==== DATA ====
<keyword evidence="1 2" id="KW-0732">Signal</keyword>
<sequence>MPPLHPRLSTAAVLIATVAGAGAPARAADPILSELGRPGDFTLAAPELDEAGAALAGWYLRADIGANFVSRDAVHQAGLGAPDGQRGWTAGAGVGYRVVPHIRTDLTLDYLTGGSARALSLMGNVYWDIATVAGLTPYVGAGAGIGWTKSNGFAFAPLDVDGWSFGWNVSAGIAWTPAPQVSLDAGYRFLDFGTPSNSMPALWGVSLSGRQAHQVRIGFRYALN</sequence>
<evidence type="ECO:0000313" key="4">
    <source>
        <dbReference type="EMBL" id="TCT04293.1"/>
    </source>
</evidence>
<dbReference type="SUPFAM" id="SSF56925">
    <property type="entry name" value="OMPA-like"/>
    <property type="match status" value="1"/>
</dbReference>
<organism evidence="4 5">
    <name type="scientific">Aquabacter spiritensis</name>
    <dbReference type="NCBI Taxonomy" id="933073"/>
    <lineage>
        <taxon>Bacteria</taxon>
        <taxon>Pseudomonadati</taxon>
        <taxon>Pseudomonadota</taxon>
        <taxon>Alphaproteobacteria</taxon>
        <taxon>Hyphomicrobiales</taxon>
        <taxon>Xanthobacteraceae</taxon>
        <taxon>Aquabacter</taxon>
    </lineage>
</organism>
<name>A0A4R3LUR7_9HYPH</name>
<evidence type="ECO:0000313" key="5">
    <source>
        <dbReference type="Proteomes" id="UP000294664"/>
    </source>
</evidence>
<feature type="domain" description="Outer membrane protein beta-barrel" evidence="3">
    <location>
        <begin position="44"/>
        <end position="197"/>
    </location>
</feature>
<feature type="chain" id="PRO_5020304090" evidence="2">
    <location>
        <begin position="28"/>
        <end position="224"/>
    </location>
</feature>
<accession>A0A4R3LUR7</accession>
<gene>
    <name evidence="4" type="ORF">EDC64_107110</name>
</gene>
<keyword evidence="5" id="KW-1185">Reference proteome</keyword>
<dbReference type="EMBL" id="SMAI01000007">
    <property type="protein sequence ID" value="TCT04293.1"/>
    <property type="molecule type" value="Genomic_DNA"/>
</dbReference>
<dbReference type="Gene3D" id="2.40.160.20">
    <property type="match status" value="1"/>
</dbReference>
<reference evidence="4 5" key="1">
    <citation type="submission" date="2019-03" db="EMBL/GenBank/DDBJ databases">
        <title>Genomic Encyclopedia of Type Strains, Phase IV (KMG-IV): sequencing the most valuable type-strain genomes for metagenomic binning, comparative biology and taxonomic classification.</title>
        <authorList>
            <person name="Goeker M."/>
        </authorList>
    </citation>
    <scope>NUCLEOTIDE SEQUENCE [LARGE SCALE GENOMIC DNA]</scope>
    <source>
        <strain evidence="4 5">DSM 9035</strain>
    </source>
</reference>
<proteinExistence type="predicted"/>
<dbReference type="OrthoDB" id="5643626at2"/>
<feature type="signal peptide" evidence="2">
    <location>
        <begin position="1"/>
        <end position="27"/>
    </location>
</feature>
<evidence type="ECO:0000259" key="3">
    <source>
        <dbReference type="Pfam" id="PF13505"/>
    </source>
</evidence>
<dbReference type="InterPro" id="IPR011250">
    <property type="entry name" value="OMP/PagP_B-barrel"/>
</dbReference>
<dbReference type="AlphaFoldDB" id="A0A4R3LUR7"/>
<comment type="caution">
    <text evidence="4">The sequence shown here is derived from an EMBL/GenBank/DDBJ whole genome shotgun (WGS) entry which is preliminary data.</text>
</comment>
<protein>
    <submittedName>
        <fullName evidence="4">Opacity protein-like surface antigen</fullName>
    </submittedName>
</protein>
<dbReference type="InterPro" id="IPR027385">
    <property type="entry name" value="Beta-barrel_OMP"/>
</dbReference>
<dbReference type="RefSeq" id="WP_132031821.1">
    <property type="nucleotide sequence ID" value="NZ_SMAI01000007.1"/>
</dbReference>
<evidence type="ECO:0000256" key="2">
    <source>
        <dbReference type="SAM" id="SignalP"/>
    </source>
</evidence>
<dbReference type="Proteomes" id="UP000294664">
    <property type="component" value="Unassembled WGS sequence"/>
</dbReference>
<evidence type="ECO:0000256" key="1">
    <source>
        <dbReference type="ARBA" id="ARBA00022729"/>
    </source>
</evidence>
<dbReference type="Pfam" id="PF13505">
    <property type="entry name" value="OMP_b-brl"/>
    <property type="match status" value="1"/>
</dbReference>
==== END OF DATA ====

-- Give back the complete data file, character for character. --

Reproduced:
<keyword evidence="1 2" id="KW-0732">Signal</keyword>
<sequence>MPPLHPRLSTAAVLIATVAGAGAPARAADPILSELGRPGDFTLAAPELDEAGAALAGWYLRADIGANFVSRDAVHQAGLGAPDGQRGWTAGAGVGYRVVPHIRTDLTLDYLTGGSARALSLMGNVYWDIATVAGLTPYVGAGAGIGWTKSNGFAFAPLDVDGWSFGWNVSAGIAWTPAPQVSLDAGYRFLDFGTPSNSMPALWGVSLSGRQAHQVRIGFRYALN</sequence>
<evidence type="ECO:0000313" key="4">
    <source>
        <dbReference type="EMBL" id="TCT04293.1"/>
    </source>
</evidence>
<dbReference type="SUPFAM" id="SSF56925">
    <property type="entry name" value="OMPA-like"/>
    <property type="match status" value="1"/>
</dbReference>
<organism evidence="4 5">
    <name type="scientific">Aquabacter spiritensis</name>
    <dbReference type="NCBI Taxonomy" id="933073"/>
    <lineage>
        <taxon>Bacteria</taxon>
        <taxon>Pseudomonadati</taxon>
        <taxon>Pseudomonadota</taxon>
        <taxon>Alphaproteobacteria</taxon>
        <taxon>Hyphomicrobiales</taxon>
        <taxon>Xanthobacteraceae</taxon>
        <taxon>Aquabacter</taxon>
    </lineage>
</organism>
<name>A0A4R3LUR7_9HYPH</name>
<evidence type="ECO:0000313" key="5">
    <source>
        <dbReference type="Proteomes" id="UP000294664"/>
    </source>
</evidence>
<feature type="domain" description="Outer membrane protein beta-barrel" evidence="3">
    <location>
        <begin position="44"/>
        <end position="197"/>
    </location>
</feature>
<feature type="chain" id="PRO_5020304090" evidence="2">
    <location>
        <begin position="28"/>
        <end position="224"/>
    </location>
</feature>
<accession>A0A4R3LUR7</accession>
<gene>
    <name evidence="4" type="ORF">EDC64_107110</name>
</gene>
<keyword evidence="5" id="KW-1185">Reference proteome</keyword>
<dbReference type="EMBL" id="SMAI01000007">
    <property type="protein sequence ID" value="TCT04293.1"/>
    <property type="molecule type" value="Genomic_DNA"/>
</dbReference>
<dbReference type="Gene3D" id="2.40.160.20">
    <property type="match status" value="1"/>
</dbReference>
<reference evidence="4 5" key="1">
    <citation type="submission" date="2019-03" db="EMBL/GenBank/DDBJ databases">
        <title>Genomic Encyclopedia of Type Strains, Phase IV (KMG-IV): sequencing the most valuable type-strain genomes for metagenomic binning, comparative biology and taxonomic classification.</title>
        <authorList>
            <person name="Goeker M."/>
        </authorList>
    </citation>
    <scope>NUCLEOTIDE SEQUENCE [LARGE SCALE GENOMIC DNA]</scope>
    <source>
        <strain evidence="4 5">DSM 9035</strain>
    </source>
</reference>
<proteinExistence type="predicted"/>
<dbReference type="OrthoDB" id="5643626at2"/>
<feature type="signal peptide" evidence="2">
    <location>
        <begin position="1"/>
        <end position="27"/>
    </location>
</feature>
<evidence type="ECO:0000259" key="3">
    <source>
        <dbReference type="Pfam" id="PF13505"/>
    </source>
</evidence>
<dbReference type="InterPro" id="IPR011250">
    <property type="entry name" value="OMP/PagP_B-barrel"/>
</dbReference>
<dbReference type="AlphaFoldDB" id="A0A4R3LUR7"/>
<comment type="caution">
    <text evidence="4">The sequence shown here is derived from an EMBL/GenBank/DDBJ whole genome shotgun (WGS) entry which is preliminary data.</text>
</comment>
<protein>
    <submittedName>
        <fullName evidence="4">Opacity protein-like surface antigen</fullName>
    </submittedName>
</protein>
<dbReference type="InterPro" id="IPR027385">
    <property type="entry name" value="Beta-barrel_OMP"/>
</dbReference>
<dbReference type="RefSeq" id="WP_132031821.1">
    <property type="nucleotide sequence ID" value="NZ_SMAI01000007.1"/>
</dbReference>
<evidence type="ECO:0000256" key="2">
    <source>
        <dbReference type="SAM" id="SignalP"/>
    </source>
</evidence>
<dbReference type="Proteomes" id="UP000294664">
    <property type="component" value="Unassembled WGS sequence"/>
</dbReference>
<evidence type="ECO:0000256" key="1">
    <source>
        <dbReference type="ARBA" id="ARBA00022729"/>
    </source>
</evidence>
<dbReference type="Pfam" id="PF13505">
    <property type="entry name" value="OMP_b-brl"/>
    <property type="match status" value="1"/>
</dbReference>